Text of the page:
North Korea’s passport is more powerful than most of South Asia’s

Not so easy.
Not so easy.
Image: Reuters/Faisal Mahmood
We may earn a commission from links on this page.

North Korea is one of the most ostracized countries in the world. But its relatively “weak” passport, in terms of traveling to other countries, remains far more powerful than many of the ones issued by South Asian countries.

According to the most recent Henley Passport Index, an annual ranking of passport power by citizenship planning firm Henley & Partners, North Korea has visa-free or visa-on-arrival access to 39 countries or territories. That puts it ahead of five South Asian* countries—Afghanistan, Bangladesh, Nepal, Pakistan, and Sri Lanka— who have liberalized access to fewer places in the ranking published last week than North Korea (Germany, as usual, is at the top).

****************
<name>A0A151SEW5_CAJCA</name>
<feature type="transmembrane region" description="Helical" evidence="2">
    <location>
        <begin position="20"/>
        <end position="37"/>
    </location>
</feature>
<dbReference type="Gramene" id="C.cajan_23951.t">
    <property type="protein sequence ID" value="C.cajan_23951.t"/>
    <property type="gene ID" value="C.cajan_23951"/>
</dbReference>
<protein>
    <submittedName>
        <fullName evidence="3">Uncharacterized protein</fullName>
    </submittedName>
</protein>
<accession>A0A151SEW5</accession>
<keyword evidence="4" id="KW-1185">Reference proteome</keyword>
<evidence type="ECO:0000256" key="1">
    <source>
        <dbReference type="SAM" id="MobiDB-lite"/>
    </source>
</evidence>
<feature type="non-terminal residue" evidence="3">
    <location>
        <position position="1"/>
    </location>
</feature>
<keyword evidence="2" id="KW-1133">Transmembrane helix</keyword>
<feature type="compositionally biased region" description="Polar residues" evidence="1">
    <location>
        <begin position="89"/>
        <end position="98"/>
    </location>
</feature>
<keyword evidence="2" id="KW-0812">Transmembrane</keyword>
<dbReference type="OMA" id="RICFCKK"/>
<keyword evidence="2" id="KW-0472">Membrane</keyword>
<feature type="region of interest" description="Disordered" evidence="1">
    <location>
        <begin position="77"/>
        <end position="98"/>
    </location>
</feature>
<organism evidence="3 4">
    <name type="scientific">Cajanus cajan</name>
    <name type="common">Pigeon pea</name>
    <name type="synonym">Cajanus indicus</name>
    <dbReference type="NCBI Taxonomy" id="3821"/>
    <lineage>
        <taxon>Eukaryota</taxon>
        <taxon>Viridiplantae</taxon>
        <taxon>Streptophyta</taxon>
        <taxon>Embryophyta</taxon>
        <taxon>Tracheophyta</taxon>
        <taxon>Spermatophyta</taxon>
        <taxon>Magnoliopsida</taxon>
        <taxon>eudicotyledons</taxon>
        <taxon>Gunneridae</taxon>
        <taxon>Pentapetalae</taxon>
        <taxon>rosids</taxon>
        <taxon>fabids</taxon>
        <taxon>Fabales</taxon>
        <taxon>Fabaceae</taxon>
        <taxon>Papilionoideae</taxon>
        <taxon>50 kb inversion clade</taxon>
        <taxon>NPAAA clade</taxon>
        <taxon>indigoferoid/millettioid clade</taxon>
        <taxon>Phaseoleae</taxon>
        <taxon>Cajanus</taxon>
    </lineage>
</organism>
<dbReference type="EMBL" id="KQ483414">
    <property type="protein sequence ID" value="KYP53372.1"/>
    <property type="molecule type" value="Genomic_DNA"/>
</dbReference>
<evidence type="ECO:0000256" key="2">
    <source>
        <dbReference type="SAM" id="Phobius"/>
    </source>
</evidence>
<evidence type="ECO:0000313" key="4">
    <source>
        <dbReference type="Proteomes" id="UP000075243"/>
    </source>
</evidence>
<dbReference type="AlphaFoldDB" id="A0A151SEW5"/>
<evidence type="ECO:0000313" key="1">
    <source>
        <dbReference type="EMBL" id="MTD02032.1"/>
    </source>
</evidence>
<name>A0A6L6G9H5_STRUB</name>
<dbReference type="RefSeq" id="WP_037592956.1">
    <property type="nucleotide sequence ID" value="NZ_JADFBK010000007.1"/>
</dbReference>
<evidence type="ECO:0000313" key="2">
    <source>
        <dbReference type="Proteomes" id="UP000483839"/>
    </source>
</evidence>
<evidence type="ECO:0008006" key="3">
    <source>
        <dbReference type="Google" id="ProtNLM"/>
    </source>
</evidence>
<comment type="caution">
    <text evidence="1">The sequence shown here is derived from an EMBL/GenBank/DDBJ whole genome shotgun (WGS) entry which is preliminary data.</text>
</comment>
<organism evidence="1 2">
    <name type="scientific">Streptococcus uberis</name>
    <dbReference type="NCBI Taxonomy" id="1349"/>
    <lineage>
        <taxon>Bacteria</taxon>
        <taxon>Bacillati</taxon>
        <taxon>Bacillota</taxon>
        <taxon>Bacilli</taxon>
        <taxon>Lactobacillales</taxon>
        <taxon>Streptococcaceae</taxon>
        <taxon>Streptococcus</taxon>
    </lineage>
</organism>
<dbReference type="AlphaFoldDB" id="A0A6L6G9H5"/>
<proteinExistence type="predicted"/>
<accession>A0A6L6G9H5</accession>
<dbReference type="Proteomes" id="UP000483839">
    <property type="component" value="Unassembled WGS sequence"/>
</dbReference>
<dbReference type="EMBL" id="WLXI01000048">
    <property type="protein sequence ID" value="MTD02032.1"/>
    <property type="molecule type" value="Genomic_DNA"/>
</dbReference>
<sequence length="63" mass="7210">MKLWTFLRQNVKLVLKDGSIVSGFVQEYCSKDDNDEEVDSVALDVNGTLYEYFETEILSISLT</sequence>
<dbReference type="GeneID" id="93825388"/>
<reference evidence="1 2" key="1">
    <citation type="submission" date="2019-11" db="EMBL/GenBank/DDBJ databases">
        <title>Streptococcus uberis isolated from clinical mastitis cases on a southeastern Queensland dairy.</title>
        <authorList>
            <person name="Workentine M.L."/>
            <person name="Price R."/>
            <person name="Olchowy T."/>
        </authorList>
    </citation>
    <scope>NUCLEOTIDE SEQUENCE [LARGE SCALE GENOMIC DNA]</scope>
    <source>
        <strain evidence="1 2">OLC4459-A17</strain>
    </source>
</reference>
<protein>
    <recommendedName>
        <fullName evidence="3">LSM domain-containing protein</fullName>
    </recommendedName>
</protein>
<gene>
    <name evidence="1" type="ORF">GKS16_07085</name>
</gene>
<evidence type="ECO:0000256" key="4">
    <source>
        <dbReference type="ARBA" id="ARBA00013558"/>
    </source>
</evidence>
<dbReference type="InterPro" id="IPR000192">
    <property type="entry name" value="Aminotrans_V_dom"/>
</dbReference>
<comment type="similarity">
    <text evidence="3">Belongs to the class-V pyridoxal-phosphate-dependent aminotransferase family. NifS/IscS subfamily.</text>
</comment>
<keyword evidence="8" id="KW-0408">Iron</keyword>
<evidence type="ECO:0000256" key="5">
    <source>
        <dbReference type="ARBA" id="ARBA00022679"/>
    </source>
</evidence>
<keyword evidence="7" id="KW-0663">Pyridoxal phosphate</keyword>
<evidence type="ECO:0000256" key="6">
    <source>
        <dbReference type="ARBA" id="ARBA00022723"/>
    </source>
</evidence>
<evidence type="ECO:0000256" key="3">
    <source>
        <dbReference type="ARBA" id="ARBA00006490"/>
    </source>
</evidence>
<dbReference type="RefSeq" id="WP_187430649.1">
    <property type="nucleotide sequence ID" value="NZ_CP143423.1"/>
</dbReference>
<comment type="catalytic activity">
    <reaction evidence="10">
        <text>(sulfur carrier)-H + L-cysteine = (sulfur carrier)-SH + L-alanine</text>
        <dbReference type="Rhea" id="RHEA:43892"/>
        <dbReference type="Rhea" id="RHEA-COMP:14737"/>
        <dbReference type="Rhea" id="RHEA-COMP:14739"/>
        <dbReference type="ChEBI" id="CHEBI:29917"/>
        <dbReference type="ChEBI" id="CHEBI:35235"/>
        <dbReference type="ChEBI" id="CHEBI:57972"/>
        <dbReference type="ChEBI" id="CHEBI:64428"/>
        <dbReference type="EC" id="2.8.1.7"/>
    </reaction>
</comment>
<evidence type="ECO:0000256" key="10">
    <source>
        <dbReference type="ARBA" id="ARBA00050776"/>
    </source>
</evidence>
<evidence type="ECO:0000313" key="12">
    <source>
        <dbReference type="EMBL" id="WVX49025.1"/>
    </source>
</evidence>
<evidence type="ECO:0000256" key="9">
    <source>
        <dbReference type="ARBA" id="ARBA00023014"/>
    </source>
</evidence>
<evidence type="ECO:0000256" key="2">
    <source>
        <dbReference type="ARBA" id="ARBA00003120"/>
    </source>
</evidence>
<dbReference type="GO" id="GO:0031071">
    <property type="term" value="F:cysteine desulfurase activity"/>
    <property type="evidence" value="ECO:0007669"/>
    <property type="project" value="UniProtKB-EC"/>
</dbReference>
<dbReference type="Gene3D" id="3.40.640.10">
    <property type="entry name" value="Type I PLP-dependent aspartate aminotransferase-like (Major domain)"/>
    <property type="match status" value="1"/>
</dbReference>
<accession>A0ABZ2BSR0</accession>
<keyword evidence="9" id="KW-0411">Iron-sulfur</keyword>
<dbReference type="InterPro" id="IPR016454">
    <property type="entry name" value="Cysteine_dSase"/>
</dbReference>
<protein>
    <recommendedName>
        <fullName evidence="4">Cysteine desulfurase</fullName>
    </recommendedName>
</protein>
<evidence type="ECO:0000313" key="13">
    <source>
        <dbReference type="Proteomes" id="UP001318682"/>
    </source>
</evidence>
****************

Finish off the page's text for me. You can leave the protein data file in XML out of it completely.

Among the countries Henley ranked as having the least freedom of movement, shown below, North Korea, Ethiopia, and South Sudan have the most powerful passports. (If Iran’s visa-on-arrival policy extended to Bangladesh, though, it would be on par with North Korea.)

The Maldives, Bhutan, and India, though, are ahead of North Korea in terms of freedom of travel (though the latter is apparently better at feeding its people than India).

Still, the holders of relatively unwelcome passports shouldn’t lose heart—or their globe-trotting aspirations. Instead, they should consider Bolivia.

Ranked the most welcoming country in the world by Arton Capital, the financial advisory firm behind another passport ranking index, it offers visa-free entry or visas on arrival to all the other 198 nations and territories on Arton’s index. That includes all the countries in South Asia—and North Korea.

All are welcome here.
All are welcome here.
Image: Reuters/David Mercado

*as reflected by the membership of the South Asian Nations Association for Regional Cooperation